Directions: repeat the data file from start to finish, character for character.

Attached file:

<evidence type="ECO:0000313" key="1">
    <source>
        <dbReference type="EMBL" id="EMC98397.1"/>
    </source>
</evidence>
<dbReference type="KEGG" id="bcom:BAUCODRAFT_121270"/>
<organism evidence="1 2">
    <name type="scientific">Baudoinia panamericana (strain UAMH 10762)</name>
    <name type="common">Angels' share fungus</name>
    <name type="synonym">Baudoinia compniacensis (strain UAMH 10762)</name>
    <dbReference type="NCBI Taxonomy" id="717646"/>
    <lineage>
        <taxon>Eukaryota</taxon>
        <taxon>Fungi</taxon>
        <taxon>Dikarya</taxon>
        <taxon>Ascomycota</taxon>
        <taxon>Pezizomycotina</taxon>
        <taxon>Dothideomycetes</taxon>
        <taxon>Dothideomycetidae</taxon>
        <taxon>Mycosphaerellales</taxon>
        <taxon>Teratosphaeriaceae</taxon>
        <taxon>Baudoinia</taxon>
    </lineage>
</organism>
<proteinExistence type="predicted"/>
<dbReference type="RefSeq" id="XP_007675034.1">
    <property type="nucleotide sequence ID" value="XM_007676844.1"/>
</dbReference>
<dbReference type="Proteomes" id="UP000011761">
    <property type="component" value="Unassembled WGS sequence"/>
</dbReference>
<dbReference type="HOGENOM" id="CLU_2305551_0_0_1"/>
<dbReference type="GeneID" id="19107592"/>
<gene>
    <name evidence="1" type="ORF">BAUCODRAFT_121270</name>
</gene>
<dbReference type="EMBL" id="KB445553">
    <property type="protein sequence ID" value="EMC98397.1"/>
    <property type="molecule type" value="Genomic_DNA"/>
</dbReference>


<evidence type="ECO:0000313" key="1">
    <source>
        <dbReference type="EMBL" id="EMC98397.1"/>
    </source>
</evidence>
<dbReference type="KEGG" id="bcom:BAUCODRAFT_121270"/>
<organism evidence="1 2">
    <name type="scientific">Baudoinia panamericana (strain UAMH 10762)</name>
    <name type="common">Angels' share fungus</name>
    <name type="synonym">Baudoinia compniacensis (strain UAMH 10762)</name>
    <dbReference type="NCBI Taxonomy" id="717646"/>
    <lineage>
        <taxon>Eukaryota</taxon>
        <taxon>Fungi</taxon>
        <taxon>Dikarya</taxon>
        <taxon>Ascomycota</taxon>
        <taxon>Pezizomycotina</taxon>
        <taxon>Dothideomycetes</taxon>
        <taxon>Dothideomycetidae</taxon>
        <taxon>Mycosphaerellales</taxon>
        <taxon>Teratosphaeriaceae</taxon>
        <taxon>Baudoinia</taxon>
    </lineage>
</organism>
<proteinExistence type="predicted"/>
<dbReference type="RefSeq" id="XP_007675034.1">
    <property type="nucleotide sequence ID" value="XM_007676844.1"/>
</dbReference>
<dbReference type="Proteomes" id="UP000011761">
    <property type="component" value="Unassembled WGS sequence"/>
</dbReference>
<dbReference type="HOGENOM" id="CLU_2305551_0_0_1"/>
<dbReference type="GeneID" id="19107592"/>
<gene>
    <name evidence="1" type="ORF">BAUCODRAFT_121270</name>
</gene>
<dbReference type="EMBL" id="KB445553">
    <property type="protein sequence ID" value="EMC98397.1"/>
    <property type="molecule type" value="Genomic_DNA"/>
</dbReference>